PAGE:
Emerging Practices in Medicaid Primary Care Case Management Programs. North Carolina: ACCESS

06/01/2001

North Carolina has embraced the concept of state and local partnerships in the development and implementation of its PCCM program. State agency officials view the development of infrastructure at the local level to be one of the most important aspects of their successful PCCM initiatives. The state began Carolina ACCESS as a small PCCM demonstration in 1991, and expanded by county, achieving statewide coverage in 1999. The Medicaid agency funds a position at the regional level to work with both members and providers. Known as a managed care representative, this individual is based at the regional social services office and provides a link with the various providers and services in the community. By taking a gradual county-by-county approach and providing representation and accountability within the community, state officials believe that their agency built credibility and an acceptance of the ACCESS program, as well as preparing each region prior to implementation.

The ACCESS II and III programs began with the state issuing a letter in 1997 to the 35 provider groups in the state that had the largest number of Medicaid patients, to gauge their interest in participating in a PCCM program that focused on quality as well as access, in exchange for a greater case management fee. The response was overwhelmingly positive, so the state issued a Request for Proposals (RFP), asking respondents to propose how they would partner with the other providers in their area to manage the care of their members. ACCESS II and III are network-driven, combining physicians, hospitals, public health, social services, and other community-based services.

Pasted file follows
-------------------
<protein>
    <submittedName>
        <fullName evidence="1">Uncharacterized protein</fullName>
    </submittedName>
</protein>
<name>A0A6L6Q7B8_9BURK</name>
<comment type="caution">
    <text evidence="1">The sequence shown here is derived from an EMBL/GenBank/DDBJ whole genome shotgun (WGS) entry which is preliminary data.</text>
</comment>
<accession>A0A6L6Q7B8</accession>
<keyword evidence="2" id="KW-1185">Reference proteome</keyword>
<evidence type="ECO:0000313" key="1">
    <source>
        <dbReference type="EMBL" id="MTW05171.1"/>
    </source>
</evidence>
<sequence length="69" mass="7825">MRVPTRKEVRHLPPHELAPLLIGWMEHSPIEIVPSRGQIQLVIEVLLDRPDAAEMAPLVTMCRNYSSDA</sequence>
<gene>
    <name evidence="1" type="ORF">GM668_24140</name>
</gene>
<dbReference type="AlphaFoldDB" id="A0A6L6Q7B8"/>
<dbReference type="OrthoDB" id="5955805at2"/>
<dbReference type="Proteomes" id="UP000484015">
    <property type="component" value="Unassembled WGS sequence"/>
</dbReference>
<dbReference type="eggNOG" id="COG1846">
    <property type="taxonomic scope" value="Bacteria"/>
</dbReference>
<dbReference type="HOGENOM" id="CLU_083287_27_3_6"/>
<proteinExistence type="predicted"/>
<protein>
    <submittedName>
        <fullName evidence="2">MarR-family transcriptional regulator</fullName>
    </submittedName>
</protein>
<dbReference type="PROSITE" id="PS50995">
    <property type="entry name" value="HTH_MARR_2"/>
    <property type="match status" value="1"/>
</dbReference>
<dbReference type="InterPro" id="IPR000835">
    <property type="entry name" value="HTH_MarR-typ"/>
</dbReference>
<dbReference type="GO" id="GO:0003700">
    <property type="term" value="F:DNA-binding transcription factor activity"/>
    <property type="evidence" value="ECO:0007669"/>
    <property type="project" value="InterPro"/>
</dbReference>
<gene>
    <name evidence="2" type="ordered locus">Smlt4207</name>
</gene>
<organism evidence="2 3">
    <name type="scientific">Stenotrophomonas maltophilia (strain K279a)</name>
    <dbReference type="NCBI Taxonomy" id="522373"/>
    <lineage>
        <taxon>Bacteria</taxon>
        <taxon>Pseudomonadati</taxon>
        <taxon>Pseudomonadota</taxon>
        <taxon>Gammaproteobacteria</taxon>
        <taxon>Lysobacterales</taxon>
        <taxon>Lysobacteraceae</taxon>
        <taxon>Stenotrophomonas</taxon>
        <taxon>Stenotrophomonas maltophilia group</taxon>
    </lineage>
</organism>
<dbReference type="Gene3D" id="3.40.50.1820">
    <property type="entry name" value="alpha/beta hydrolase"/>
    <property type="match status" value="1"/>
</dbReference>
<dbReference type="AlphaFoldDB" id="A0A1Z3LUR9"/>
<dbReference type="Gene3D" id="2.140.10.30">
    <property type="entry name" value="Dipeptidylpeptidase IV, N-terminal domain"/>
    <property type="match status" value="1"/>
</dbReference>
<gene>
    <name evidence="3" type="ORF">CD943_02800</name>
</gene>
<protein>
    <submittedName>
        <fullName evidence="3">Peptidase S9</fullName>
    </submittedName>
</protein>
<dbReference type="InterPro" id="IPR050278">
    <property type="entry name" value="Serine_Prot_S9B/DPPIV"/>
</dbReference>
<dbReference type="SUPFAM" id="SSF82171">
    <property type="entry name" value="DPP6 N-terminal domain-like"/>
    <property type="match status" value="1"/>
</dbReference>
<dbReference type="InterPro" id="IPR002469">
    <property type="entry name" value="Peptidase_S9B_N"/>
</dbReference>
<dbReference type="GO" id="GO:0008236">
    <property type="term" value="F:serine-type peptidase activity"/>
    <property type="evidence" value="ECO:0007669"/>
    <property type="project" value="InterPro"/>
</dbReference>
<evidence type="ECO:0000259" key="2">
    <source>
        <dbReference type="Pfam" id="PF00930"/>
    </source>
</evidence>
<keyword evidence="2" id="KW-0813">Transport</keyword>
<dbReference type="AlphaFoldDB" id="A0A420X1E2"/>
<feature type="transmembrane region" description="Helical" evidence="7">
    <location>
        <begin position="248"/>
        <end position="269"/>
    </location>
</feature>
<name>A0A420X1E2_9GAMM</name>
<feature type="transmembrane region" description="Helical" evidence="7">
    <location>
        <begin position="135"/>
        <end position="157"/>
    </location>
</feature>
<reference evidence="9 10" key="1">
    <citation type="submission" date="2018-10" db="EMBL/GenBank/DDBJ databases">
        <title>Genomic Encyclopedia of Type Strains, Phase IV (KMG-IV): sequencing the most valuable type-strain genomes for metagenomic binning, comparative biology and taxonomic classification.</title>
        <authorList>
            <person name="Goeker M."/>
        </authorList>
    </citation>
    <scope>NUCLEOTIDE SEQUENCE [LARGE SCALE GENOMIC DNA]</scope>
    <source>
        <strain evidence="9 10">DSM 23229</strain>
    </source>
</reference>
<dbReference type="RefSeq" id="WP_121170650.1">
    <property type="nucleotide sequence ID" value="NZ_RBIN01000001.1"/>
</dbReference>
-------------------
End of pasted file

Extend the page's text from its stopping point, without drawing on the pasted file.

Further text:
Currently, there are seven ACCESS II sites serving local regions, with the exception of a large provider network that spans 32 counties. The two ACCESS III sites are countywide networks composed of physicians, hospitals, health departments, departments of social services, and other community providers. The ACCESS II and III networks are paid an enhanced case management fee of $5.00 per member per month. The PCP receives the usual monthly $2.50 case management fee per patient 23, and the remaining $2.50 goes to the network's administrative entity for case management and administrative functions related to the network's enrolled population. With this network approach to PCCM, case management is an expectation of not only the individual PCP but also of the ACCESS II and III networks. In addition, the networks are expected to build a community service delivery infrastructure and promote collaboration among providers.

North Carolina has invested in the development of local infrastructures with each of the ACCESS programs. The state has promoted an enhanced model of PCCM and has helped the networks build service delivery collaboration at the local level to avoid duplication. State officials firmly believe that partnerships — both within communities and between the state and local providers — are essential to the long-term success and sustainability of North Carolina's PCCM system.

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